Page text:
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Old 01-10-2014, 10:56 AM   #16
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The building and working on homes is critical especially if buying a home built before the current code cycles were put in place for your locality.

I'd probably look for someone with knowledge in areas you are uncomfortable with. And beforehand, if you know anyone in any of the trades ( electrician/plumber/engineer ) that can take a looksee and point out potential issues, you can also have the inspector comment on them as well.

First house I bought I went with a realtor recommended inspector. While the realtor was honest with us looking at houses, the inspector, while we paid, is really more tied to the realtor in that the realtor will probably get him x more jobs a year while he would be lucky to get one more job in his lifetime from us. His inspection was cursory and he missed things that were obvious to me once I learned a little about home ownership ( like the washer drained into sump pit ... )

The one we got for our new(er) house I ended up picking from the phone book. I specifically looked for one not really endorsed by any realtor or real estate company. He sent us a checklist of what he does and does not look for. It's important to know what an inspector cannot do. We were there for the inspection and were welcomed to be there and ask questions. He was very thorough and pointed out many things not up to par ( nothing expensive or deal breaking ) I was most impressed that he has his daughter ( 12 - 13 maybe ) with him and was having her help and showing her the reasons for all the things he was doing. It showed he had patience with less knowledgeable people and was able to communicate using laymans terms when needed.


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Old 01-10-2014, 11:00 AM   #17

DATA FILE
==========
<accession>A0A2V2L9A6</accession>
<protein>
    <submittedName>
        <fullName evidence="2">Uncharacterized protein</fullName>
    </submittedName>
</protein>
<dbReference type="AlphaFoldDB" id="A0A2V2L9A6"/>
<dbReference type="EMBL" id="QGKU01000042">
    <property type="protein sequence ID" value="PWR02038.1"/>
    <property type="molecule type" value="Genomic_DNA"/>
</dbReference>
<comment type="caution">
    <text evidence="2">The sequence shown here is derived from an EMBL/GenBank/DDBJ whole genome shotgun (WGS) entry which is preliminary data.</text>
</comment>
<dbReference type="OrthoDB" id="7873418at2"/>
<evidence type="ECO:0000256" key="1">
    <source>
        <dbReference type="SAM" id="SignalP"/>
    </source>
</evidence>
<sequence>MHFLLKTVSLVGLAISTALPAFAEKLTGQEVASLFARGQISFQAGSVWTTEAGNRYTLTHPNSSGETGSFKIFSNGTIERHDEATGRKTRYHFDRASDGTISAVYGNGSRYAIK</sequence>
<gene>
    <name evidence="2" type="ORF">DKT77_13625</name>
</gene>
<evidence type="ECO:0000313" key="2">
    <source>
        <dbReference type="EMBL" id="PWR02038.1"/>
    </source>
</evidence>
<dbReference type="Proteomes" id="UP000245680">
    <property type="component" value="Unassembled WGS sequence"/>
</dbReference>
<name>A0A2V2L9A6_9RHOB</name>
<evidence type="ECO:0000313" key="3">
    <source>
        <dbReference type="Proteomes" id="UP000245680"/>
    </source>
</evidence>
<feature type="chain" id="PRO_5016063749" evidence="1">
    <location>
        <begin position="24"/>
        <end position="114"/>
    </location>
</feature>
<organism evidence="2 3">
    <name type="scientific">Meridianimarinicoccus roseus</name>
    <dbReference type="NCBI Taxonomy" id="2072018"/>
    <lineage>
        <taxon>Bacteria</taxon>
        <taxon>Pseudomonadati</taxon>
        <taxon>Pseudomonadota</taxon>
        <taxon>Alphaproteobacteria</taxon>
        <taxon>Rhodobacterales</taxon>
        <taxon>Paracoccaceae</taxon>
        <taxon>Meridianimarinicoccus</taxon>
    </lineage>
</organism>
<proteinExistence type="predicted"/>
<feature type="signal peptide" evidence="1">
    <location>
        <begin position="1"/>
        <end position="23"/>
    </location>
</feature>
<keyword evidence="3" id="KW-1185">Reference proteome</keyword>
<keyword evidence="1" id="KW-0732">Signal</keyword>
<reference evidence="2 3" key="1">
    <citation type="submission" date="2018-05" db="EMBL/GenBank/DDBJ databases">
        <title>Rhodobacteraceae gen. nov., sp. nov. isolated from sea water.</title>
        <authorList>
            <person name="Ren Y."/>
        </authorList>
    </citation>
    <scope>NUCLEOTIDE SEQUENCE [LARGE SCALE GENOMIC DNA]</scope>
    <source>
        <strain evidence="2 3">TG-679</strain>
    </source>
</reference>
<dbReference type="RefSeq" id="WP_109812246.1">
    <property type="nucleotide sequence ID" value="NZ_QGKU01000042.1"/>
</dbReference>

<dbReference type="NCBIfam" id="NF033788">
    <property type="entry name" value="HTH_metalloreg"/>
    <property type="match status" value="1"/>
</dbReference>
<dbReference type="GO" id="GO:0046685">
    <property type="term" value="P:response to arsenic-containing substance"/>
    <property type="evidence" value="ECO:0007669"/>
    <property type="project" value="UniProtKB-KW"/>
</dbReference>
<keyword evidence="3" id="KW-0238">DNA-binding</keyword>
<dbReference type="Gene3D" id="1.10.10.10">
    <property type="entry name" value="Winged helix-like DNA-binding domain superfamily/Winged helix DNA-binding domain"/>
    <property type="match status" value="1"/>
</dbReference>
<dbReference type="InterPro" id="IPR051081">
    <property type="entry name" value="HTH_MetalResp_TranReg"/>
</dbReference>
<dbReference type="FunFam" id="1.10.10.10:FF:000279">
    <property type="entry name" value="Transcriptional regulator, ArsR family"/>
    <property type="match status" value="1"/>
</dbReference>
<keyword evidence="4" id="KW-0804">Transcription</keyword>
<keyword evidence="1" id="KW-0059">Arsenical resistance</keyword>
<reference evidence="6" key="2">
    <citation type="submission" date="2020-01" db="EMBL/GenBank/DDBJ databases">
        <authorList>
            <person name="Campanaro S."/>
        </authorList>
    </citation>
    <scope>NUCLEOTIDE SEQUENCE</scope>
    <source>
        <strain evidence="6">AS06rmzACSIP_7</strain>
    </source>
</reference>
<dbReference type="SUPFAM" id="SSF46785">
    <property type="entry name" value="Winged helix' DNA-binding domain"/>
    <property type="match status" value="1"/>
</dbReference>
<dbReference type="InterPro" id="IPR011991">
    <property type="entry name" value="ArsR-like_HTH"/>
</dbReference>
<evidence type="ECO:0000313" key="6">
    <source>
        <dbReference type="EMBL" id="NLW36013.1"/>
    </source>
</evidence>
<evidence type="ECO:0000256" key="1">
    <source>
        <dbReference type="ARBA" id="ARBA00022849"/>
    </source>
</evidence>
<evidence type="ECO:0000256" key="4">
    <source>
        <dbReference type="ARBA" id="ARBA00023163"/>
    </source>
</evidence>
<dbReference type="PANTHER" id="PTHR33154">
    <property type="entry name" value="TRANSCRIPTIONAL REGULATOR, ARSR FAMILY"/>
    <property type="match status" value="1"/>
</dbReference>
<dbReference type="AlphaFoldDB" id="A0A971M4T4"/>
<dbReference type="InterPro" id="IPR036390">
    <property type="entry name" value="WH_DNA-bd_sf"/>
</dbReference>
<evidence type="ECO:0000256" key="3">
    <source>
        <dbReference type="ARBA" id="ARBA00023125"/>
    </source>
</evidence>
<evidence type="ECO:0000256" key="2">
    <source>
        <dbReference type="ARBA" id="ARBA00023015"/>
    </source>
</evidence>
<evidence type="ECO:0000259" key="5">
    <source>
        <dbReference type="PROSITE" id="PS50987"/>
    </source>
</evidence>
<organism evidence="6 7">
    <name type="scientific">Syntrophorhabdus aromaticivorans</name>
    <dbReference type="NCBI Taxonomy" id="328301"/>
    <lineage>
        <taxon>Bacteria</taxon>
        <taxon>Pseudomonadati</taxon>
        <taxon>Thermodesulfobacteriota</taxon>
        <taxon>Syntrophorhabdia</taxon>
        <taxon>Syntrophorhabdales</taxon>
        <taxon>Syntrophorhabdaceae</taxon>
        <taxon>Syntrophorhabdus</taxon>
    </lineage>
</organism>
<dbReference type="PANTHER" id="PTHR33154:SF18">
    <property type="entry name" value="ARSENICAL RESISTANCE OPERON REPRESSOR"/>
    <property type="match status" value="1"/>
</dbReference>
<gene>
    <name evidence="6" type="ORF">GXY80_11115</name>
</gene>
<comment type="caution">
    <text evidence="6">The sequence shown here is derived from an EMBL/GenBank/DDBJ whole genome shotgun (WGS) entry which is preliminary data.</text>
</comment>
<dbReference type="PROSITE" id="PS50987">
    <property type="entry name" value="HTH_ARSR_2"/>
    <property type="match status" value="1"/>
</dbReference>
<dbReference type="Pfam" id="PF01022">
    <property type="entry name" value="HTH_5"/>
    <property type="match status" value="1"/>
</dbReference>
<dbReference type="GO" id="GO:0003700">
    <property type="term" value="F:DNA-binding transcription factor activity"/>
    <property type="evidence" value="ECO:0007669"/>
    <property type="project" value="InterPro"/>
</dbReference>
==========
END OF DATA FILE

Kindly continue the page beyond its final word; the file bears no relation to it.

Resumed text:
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OH MY GOSH, we've been warned to vacate our house because of rising flood water. The realtor or home inspector didn't mention that did they.

So before getting from your computer chair do a little research on the subject for that residence. It may save you time and a whole bunch of aggravation.
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Old 01-10-2014, 11:03 AM   #18
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While finding a good inspector is important, it's important for YOU to know that even the best inspectors can't see through walls, etc. Something is always going to get missed. That might be a little something. It might be a big something. But, it's always something. That's just how old homes are. They need care and feeding constantly, and being "done" never happens. You have to be accepting of that fact 100%. You will need have to have funding in place and a contingency plan to handle that something when it arises. Especially long distance. Who will be handling the maintenance and repair of the property until you move to the area? That's who I would start with for someone to look at the home now.
Do it right from the beginning if you only want to do the job once. It'll be cheaper in the long term.
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Old 01-10-2014, 12:27 PM   #19
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Exactly..NOBODY can see through walls. In Ontario home Inspectors are not allowed to take off service panels.

And Realtors are not allowed to give referrals to home inspectors or bankers unless they give no less then 3 names for each industry. Just keeping it fair

The very best source of info on a home are the neighbours...if you've got the nerve to go a knockin
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Old 01-18-2014, 02:19 AM   #20
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As well as experience- I would look at credentials, and what their "licensing" actually means.

I am going for my HI license (mandatory licensing here) and so have been taking courses at night for the last year and a half. Once I am done the academic part I will have to do a certain number of mentoring hours.

In other areas, a home inspectors course may be a couple days, opposed to 150-200 hours for a more thorough training program. So just because someone belongs to an association, don't assume it means a lot-it may or may not.